As one of the first and longest-serving organizations in Dadaab, CARE has achieved many things. This includes empowering the refugee communities it works with to become more self-sustaining and to have a voice in the running of the camp and their own day to day lives. We have worked to ensure people are aware of their rights and have a voice to express them, as well as being better educated; allowing them a chance of a better future either within Kenya or upon return to their home countries.
CARE has also been working with women in Dadaab to empower them and change cultural norms. This has helped bring about major changes in the Somali refugee population, including introducing women into leadership roles within the community, information campaigns and focus group discussions around the issues such as women’s leadership, sexual and gender-based violence (SGBV), female genital mutilation (FGM) as well as the promotion of girls’ education.
All this has seen a drop in the incidences of SGBV within the community, a reduction in the traditional practice of female genital mutilation and increased enrollment of girls in both primary and secondary education. Enrolment in CARE schools in the camp now stands at almost 50-50 boys and girls, up from less than five per cent enrollment of girls at the camp’s inception.
Similar efforts are urgently needed amongst a growing number of refugees and host communities around the world today – many of which are already struggling with lacking infrastructure and lagging services. As we are seeing in Kenya, much as in parts of the Middle East and Europe today, the generosity of refugee-hosting communities has limits. Countries hosting significant refugee populations – particularly those facing challenges related to poverty and development themselves – need to know that they are not alone. They need support from other countries around the world in sharing the responsibility of resettlement.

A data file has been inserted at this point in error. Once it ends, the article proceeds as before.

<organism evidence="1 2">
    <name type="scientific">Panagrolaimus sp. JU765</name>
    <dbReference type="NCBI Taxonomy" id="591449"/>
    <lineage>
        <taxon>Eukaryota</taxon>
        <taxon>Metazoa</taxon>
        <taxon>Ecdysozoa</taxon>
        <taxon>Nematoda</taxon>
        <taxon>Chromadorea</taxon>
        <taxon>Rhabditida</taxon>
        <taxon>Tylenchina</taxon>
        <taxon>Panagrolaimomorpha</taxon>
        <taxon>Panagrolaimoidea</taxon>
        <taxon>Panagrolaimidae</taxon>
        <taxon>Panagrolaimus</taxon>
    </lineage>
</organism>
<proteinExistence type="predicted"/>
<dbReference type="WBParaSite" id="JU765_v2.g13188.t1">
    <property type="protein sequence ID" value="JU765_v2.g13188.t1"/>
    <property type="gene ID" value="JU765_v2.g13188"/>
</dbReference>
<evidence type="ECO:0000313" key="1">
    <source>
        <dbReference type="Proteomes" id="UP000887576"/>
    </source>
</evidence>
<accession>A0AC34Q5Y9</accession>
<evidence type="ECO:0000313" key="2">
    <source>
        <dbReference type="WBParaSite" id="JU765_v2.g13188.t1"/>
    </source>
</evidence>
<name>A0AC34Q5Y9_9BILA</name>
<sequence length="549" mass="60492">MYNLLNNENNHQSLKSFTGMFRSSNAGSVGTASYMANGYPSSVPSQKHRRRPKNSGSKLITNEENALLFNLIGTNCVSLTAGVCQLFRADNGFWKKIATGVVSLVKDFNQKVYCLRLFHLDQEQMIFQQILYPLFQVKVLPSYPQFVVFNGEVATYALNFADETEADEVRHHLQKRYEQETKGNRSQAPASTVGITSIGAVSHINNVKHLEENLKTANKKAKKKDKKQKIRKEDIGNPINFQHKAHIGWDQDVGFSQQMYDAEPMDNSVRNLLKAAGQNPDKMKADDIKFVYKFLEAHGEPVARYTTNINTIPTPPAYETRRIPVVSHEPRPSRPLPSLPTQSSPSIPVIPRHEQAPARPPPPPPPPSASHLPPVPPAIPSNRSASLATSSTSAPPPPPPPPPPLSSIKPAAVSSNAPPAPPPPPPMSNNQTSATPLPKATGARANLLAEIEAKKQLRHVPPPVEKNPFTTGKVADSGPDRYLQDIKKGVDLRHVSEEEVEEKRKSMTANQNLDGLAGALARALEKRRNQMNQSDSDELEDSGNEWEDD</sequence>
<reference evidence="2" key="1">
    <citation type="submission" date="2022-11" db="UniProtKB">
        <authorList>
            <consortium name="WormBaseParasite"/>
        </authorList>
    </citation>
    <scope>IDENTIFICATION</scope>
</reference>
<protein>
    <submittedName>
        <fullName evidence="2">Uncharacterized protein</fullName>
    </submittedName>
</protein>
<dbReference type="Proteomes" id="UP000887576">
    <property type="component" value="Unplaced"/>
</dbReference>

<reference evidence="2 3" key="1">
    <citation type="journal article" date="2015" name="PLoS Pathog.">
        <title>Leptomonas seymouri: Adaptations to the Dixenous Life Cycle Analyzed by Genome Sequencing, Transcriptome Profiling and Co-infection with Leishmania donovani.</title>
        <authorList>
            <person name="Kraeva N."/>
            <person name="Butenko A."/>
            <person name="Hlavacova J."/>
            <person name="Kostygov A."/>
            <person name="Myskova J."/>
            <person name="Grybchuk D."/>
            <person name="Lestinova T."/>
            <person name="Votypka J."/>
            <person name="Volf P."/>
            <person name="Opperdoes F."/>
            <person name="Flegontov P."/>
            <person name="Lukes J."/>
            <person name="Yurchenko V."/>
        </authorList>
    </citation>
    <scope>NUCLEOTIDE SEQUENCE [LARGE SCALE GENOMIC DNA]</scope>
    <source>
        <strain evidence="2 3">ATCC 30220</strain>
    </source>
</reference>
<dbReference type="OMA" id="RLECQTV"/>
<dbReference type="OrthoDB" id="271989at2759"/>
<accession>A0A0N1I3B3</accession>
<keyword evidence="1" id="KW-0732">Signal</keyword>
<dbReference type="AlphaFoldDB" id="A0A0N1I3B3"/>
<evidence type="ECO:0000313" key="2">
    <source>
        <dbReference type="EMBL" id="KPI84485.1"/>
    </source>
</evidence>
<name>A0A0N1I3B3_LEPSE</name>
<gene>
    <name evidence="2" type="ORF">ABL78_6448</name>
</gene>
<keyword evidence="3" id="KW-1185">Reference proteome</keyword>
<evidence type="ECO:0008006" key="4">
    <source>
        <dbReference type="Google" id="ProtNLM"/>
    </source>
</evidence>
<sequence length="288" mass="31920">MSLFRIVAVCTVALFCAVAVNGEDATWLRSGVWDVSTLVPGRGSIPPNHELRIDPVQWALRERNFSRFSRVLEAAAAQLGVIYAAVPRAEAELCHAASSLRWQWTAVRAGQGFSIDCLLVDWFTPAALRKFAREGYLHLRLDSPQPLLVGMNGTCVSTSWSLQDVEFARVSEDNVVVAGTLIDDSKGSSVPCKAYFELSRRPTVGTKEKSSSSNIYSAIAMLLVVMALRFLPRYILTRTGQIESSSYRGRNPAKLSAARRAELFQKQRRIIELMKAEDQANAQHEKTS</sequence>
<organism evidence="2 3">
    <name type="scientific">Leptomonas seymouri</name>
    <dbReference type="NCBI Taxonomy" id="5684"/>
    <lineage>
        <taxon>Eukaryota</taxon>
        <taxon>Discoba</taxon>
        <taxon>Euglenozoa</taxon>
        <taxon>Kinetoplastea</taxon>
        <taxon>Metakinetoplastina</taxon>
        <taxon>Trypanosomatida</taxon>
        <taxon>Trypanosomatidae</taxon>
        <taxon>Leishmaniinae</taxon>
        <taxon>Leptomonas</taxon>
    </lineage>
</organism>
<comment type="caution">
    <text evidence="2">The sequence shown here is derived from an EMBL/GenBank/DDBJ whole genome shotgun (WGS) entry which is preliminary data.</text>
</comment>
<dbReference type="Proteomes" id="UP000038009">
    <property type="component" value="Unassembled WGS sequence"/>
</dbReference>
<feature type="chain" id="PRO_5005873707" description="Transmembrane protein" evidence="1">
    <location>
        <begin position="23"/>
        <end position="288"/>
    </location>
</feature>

With the international community now poised to agree to a new approach for meeting the needs and upholding the rights of displaced people, the success of a new approach to responsibility sharing relies on it being truly global, learning and building on the lessons of refugee situations present and past, and involve refugees and host communities themselves.
Refugees have faced unfathomable decisions to survive. Will we now show similar courage to address this global challenge?
Originally from Calgary, Alberta, Rod Volway has spent the last 4.5 years coordinating relief efforts in Dadaab refugee camp in northern Kenya.